Transcript of a Teleconference Call on China 2006 Article IV Staff ReportWith Steve Dunaway, Deputy Director, Asia and Pacific Department
International Monetary Fund
Washington, DC, November 1, 2006
MS. BHATT: Good afternoon. I am Gita Bhatt, Senior Press Officer with the IMF. Welcome to this conference call, and thanks to all of you for joining in.
This is a conference call by Steven Dunaway who is the Deputy Director of the Asia Pacific Department of the IMF, and the Mission Chief for China. Steve is here to answer any questions that you may have regarding the 2006 Article IV Staff Report on China, which as you know was posted on our website today. You may have already seen the China PIN that was published on September 11th.
Before we begin, let me just briefly go over the ground rules. This is an on-the-record conference call, embargoed until 5:30 p.m. Washington, D.C. time. We can proceed directly to questions.
QUESTION: I had a couple of questions, if I may. First of all, China's external surplus has really surprised everybody this year by its strength. I believe it has also turned out considerably stronger than you were expecting in your forecast. Could you talk a little bit about whether you have been surprised by the strength of net exports and whether you will consider revising your own estimates of this going forward?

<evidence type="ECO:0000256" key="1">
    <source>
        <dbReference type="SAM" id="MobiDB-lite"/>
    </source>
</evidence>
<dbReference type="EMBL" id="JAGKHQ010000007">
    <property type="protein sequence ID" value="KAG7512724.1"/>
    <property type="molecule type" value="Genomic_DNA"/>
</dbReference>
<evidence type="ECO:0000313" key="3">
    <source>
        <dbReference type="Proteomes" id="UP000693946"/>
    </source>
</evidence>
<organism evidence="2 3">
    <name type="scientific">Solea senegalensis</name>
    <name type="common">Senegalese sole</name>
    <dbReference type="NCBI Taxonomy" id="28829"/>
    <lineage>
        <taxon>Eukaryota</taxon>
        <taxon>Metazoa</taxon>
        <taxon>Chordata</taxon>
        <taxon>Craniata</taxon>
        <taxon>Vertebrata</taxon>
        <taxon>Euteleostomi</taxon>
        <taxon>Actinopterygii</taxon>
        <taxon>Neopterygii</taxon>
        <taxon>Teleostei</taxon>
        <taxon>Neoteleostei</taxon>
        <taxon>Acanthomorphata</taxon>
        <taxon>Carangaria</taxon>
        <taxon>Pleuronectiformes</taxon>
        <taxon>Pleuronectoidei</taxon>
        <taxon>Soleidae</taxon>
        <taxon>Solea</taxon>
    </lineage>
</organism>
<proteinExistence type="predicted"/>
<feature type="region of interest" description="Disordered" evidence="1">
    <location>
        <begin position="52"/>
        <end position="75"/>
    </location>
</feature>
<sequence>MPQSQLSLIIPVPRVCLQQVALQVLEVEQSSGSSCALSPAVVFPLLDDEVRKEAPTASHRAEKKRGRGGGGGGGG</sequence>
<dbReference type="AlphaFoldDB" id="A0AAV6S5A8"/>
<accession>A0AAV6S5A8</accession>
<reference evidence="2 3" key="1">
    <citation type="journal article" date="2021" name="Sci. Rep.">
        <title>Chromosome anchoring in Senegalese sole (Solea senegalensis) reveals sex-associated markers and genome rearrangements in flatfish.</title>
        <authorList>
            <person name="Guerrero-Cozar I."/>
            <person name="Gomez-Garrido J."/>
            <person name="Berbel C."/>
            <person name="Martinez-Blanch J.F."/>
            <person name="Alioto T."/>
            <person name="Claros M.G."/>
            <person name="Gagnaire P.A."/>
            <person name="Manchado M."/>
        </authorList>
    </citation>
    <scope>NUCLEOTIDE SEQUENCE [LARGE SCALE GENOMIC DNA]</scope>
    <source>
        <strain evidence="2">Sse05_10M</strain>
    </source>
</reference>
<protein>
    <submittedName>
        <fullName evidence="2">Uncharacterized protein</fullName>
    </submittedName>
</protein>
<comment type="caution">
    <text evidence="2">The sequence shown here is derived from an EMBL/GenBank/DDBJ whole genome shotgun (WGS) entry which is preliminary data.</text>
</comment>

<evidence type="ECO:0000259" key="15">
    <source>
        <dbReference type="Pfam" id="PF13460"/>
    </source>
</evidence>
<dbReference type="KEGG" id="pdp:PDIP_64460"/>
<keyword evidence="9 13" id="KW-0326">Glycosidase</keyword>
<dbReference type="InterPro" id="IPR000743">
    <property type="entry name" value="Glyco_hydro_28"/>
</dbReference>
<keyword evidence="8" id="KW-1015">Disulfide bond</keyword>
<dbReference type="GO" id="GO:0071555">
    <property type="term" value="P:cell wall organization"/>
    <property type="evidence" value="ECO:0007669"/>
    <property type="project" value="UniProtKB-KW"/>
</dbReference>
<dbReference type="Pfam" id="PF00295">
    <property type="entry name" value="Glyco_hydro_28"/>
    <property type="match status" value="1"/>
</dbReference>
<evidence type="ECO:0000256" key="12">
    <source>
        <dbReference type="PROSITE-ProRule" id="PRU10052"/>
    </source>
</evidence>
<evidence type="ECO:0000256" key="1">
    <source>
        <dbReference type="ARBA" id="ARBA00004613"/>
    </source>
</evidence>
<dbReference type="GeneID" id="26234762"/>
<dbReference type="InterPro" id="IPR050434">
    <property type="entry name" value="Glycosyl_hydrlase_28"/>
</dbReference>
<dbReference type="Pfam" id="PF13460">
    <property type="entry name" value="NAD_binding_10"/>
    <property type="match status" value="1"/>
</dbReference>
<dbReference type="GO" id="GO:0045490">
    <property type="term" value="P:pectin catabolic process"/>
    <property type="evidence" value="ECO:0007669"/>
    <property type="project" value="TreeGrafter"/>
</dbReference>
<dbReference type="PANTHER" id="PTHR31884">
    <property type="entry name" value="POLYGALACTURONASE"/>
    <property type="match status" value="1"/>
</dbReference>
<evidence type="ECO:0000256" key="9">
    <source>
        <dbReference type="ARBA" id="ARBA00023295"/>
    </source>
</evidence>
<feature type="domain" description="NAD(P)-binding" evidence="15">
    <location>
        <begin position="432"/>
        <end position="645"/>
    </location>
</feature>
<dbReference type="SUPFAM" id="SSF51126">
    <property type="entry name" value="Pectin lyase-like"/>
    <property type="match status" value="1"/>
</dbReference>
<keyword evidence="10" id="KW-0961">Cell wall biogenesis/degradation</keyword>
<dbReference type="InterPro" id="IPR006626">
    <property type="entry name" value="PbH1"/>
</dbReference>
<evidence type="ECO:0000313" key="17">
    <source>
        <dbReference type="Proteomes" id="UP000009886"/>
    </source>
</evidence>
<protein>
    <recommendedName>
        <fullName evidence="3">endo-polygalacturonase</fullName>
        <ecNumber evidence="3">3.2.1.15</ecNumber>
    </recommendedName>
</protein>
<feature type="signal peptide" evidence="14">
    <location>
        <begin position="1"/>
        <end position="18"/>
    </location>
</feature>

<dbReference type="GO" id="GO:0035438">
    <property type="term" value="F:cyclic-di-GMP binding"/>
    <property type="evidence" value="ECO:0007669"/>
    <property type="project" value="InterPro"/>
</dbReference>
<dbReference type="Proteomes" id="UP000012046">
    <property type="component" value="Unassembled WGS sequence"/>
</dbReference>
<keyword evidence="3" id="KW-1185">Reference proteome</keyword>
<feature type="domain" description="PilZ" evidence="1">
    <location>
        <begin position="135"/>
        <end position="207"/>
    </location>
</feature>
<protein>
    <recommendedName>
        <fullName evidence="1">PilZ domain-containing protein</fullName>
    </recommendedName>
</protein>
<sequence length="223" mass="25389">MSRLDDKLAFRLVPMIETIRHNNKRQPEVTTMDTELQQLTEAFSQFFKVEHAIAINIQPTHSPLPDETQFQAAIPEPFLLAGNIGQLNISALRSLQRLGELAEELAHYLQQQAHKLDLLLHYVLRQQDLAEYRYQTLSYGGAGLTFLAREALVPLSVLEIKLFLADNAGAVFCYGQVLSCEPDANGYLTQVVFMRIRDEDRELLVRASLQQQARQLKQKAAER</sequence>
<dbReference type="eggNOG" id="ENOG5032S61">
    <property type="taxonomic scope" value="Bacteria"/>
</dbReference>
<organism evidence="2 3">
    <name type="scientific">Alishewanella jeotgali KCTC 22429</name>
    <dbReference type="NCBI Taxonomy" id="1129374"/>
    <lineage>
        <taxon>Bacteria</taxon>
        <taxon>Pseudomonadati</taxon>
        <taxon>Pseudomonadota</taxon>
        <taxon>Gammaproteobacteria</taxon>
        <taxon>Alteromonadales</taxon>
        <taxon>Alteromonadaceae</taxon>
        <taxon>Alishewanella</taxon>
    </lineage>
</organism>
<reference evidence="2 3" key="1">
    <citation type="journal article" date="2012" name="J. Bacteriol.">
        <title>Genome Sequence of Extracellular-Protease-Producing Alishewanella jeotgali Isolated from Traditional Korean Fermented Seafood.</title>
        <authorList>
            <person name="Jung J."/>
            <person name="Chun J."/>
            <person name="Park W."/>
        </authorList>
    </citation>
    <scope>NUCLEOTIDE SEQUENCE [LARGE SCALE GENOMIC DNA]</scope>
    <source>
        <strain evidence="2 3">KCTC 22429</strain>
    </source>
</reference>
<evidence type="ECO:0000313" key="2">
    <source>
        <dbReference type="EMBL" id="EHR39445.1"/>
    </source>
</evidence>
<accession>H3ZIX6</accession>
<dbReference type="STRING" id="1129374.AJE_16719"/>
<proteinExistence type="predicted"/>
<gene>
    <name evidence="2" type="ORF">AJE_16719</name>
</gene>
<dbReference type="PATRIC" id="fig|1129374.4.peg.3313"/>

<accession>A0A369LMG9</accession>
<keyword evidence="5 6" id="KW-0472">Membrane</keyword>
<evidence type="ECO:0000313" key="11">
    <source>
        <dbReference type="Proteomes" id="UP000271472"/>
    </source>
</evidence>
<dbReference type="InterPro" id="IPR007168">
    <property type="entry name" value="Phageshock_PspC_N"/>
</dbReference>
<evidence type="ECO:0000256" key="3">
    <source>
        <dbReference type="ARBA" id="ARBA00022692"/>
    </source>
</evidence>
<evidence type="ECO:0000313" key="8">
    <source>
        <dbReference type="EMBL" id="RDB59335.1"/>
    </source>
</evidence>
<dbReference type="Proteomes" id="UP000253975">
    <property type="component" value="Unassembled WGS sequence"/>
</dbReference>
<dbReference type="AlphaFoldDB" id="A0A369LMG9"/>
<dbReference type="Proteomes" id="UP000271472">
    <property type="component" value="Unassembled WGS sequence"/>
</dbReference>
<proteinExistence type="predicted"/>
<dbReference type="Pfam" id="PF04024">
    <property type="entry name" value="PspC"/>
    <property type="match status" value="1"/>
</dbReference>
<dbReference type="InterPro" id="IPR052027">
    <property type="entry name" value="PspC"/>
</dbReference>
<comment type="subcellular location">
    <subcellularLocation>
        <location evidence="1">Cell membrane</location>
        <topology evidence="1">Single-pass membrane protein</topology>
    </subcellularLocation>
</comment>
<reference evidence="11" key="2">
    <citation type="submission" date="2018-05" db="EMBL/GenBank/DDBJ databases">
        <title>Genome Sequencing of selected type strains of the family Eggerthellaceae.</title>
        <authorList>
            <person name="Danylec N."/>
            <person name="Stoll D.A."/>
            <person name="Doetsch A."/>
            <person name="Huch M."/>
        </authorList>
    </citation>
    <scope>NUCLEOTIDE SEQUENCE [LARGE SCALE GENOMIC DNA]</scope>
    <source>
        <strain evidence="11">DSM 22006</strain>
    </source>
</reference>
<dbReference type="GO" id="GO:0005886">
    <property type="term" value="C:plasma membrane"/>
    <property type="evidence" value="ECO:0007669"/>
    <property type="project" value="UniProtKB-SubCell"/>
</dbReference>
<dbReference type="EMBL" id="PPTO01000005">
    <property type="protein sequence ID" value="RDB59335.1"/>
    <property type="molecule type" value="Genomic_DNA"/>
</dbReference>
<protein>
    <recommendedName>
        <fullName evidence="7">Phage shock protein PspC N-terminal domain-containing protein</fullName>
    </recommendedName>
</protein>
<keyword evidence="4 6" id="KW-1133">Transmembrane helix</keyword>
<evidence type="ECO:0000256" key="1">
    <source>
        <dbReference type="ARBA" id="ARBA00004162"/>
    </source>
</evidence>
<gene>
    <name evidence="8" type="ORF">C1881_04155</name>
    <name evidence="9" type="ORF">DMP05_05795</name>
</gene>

Secondly, I wondered whether your comments about the currency, which obviously were effective in May of this year, still hold today.
MR. DUNAWAY: To your first question, yes, certainly, based off the data that is available for the first 9 months of the year we would revise up our forecast because the first 9 months on trade alone you exceeded the surplus for last year. Exports have maintained very strong growth, while we had probably expected somewhat slower growth than it turned out. And I think on the import side, the imports have not increased as much as we had thought. So we would tend to mark up our forecasts for both the trade and the current account balance at this point.
QUESTION: Going into next year as well?
MR. DUNAWAY: Into next year as well, yes, because the question is in terms of what would change the level, and you would growing off of a higher base and so that would probably tend to increase next year as well.
With respect to the exchange rate, in the past few months we have seen a more rapid rate of appreciation in the Renminbi than we did in the first part of the year. However, we would still tend to believe that there needs to be a faster rate of appreciation. The primary reason in the short-term is related to macroeconomic control and the key problem is very rapid investment in credit growth, although the numbers have come down some reflecting some of the policy measures that have been taken.